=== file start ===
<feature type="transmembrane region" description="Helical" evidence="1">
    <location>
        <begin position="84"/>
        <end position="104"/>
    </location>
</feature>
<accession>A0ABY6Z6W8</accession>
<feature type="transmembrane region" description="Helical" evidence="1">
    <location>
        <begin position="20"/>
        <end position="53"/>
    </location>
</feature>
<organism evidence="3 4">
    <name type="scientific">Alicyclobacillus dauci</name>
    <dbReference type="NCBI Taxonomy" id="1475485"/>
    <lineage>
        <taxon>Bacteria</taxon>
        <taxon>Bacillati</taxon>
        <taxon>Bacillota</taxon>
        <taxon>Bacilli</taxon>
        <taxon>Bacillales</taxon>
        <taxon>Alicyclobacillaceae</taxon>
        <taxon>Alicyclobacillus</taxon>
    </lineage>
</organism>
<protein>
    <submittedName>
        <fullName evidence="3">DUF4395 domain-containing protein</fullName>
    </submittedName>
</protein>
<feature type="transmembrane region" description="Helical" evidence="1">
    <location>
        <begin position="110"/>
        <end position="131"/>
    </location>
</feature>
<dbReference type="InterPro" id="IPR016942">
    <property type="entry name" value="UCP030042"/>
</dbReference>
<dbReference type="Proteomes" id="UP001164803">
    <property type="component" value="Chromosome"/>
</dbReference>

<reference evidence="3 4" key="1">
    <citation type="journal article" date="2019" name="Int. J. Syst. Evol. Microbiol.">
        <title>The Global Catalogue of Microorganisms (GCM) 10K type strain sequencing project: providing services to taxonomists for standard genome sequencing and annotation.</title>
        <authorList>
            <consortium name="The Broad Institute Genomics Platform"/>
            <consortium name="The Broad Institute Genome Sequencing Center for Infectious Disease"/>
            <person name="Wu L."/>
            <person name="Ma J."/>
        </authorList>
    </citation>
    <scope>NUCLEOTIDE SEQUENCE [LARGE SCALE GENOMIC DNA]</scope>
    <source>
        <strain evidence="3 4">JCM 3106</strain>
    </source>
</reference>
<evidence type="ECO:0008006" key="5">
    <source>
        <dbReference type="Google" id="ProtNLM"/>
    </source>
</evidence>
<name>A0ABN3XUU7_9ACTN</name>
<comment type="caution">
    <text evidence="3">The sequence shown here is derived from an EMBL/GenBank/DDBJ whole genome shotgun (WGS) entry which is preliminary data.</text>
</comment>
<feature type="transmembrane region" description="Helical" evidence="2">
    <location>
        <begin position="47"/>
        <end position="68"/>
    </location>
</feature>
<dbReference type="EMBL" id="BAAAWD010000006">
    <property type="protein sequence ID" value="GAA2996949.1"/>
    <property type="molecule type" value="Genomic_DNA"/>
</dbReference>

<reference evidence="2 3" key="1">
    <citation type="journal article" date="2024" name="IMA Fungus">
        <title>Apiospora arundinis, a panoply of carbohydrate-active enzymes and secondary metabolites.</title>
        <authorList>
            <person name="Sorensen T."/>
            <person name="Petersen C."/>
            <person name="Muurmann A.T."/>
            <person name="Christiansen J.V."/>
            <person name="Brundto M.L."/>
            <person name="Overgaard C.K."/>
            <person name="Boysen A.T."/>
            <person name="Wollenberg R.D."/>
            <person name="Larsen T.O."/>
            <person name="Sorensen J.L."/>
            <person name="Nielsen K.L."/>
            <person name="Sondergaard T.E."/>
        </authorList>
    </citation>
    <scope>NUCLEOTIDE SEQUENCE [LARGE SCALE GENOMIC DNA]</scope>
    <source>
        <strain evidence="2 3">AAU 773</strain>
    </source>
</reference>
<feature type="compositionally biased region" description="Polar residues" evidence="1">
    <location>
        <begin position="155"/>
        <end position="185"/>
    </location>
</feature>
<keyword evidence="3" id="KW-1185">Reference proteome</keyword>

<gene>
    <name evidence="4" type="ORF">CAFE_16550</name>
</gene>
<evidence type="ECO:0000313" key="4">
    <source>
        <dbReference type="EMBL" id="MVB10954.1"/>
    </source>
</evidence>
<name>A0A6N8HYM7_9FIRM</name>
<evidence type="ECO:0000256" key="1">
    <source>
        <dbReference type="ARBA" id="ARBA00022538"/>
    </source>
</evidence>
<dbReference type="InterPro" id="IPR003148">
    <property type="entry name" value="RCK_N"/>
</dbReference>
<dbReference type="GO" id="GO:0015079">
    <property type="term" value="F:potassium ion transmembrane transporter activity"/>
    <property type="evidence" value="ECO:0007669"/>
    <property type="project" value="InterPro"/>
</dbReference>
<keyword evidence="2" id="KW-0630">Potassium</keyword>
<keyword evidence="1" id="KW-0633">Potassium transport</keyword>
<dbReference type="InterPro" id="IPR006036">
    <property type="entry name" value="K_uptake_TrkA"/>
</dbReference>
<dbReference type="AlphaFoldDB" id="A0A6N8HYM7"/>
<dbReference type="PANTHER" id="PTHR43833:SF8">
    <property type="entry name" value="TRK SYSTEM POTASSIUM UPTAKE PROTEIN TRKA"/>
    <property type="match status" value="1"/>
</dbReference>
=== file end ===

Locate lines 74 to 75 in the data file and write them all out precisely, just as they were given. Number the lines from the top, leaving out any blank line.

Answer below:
<dbReference type="EMBL" id="BAAAWD010000006">
    <property type="protein sequence ID" value="GAA2996949.1"/>